“Render to Caesar the things that are Caesar’s, and to God the things that are God’s.” Historians universally claim that these words from Jesus have been “the single most influential political statement ever made.” They have shaped western civilization. Both Peter (1 Peter 2.13-17) and Paul (Romans 13.1-7) expand on what Jesus said, giving “shape to the political world as we know it today.” Our responsibilities to God do not negate our civic duties, neither should our civic duties negate our responsibilities to God.
Jesus avoided the trap set by the pretenders by saying that we have a duty to both the state and to God. What Caesar claims is irrelevant unless it interferes with our duty to God. Jesus doesn’t tell us what to do when the two are in direct moral conflict. Shadrach, Meshach, and Abednego’s handling of Nebuchadnezzar’s injunction against prayer (Dan. 3) and Daniel’s handling of a similar edict by Darius (Dan. 6) are great examples of what to do when the two spheres collide. When the choice is between obeying God or obeying man, we have to choose to obey God (Acts 5.28-29). If you, as a Christian, are asked to do something immoral or something that violates the Word of God, you should say “no”, but then be prepared to face the consequences. Just like Daniel and his buddies. And just like Christian martyrs have done throughout the centuries. Don’t give up, don’t give in, Jesus wins.
Fundamentally the question is: where is our hope? Is our hope in this broken, fallen world, or in the kingdom that Jesus brings? Are we looking for a king to save us in this political circus, or are we looking for the King who has already saved us?
And as those who follow Jesus, how do we engage the culture? What does it mean to live and love like Jesus? What’s our responsibility? First and foremost we have to remember that Jesus is our only Hope and our King. So we don’t give up, we don’t give in because we know that Jesus wins. And knowing that…We as followers of Jesus are called to submit to the governing authorities (Romans 13, 1 Peter 2). We are to be markedly law-abiding, even down to the traffic laws and paying taxes. Our obedience should be careful and prayerful…As Paul said to Timothy, “I urge, then, first of all, that requests, for prayers, intercession and thanksgiving be made for everyone—for kings and all those in authority, that we may live peaceful and quiet lives in all godliness and holiness” (1 Timothy 2:1, 2). In this country we have been given the right to vote…to let our voice be heard. We should exercise that right…prayerfully and intelligently. God is sovereign…but He chooses to use us in the process of accomplishing His purposes.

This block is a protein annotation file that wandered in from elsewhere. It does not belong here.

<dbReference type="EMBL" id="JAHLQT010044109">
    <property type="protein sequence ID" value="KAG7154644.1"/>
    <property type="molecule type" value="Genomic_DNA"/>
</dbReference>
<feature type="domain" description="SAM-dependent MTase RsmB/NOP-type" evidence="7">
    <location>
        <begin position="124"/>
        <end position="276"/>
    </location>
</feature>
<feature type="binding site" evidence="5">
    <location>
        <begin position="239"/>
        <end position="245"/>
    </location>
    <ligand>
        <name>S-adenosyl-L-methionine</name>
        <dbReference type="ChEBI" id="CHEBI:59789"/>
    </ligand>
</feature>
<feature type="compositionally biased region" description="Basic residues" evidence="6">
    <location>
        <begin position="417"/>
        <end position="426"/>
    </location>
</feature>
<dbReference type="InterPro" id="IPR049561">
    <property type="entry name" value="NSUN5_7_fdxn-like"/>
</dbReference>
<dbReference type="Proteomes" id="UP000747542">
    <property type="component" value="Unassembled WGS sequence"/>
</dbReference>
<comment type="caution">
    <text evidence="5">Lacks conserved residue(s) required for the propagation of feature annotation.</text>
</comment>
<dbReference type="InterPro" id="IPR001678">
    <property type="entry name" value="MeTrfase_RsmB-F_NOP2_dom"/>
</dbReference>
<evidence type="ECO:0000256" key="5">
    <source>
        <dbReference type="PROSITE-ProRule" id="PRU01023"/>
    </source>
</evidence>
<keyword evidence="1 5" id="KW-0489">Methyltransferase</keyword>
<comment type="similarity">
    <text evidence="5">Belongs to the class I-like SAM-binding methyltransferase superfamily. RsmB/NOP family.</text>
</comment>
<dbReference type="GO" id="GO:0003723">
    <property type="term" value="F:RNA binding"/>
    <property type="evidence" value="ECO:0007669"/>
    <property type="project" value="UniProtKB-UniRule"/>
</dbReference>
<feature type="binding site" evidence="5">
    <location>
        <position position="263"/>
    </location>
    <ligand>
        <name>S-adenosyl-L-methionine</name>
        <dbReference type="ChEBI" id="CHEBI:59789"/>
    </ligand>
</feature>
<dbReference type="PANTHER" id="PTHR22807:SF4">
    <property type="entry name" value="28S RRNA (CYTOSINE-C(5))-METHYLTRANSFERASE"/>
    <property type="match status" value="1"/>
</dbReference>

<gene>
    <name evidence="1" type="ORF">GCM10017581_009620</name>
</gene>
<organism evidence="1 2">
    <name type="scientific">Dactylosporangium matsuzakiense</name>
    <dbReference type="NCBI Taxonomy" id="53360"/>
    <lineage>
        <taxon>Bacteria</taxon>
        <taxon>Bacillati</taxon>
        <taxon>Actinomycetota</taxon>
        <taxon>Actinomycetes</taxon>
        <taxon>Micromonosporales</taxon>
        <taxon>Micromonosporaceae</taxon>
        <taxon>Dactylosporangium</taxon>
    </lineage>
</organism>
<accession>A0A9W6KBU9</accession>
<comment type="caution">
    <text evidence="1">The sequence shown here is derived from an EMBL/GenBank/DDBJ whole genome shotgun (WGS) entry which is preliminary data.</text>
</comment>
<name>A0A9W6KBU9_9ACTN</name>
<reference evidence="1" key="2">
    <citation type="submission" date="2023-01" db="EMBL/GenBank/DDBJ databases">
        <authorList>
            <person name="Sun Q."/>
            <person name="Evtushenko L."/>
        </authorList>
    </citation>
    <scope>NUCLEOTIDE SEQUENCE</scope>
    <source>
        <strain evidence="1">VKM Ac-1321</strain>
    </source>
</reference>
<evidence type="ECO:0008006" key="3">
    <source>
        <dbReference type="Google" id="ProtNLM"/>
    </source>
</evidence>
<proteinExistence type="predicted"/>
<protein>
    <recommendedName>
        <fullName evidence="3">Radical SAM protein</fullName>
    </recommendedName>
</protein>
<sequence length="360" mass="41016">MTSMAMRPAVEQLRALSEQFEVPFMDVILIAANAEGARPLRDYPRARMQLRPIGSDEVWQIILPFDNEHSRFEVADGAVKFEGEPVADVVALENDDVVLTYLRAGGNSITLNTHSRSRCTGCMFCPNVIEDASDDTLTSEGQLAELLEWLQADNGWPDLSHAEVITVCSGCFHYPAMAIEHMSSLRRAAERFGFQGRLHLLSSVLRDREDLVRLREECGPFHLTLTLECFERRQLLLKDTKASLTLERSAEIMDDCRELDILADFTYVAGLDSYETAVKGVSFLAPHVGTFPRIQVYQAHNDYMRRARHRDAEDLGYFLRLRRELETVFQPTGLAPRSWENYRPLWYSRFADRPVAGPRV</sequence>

But we also need to confess our pride and our sinful attitudes…conversations, statements and responses that have reflected more fear than faith, more of my kingdom than God’s kingdom.
In a few weeks, we will have a new president…whoever that is we are called to pray for them and submit to their authority. May not be easy to do, especially if your candidate is not elected. But we have to trust God’s sovereignty. He’s still in control. Just as He was when Shadrach, Meshach and Abednego went into the fiery furnace. Just as He was when Daniel went into the lions’ den. Just as He was when Jesus hung on a cross.
Jesus says we are to give to Caesar what is Caesar’s. Are we doing so? Even more importantly, are we giving to God the things that are God’s?
Until next time…stay salty.
This post is based on a sermon from our Luke series, Live & Love Like Jesus. Download the podcast at: Central Christian Church Main Service, or follow us on Facebook, Instagram or Twitter: @ccclancaster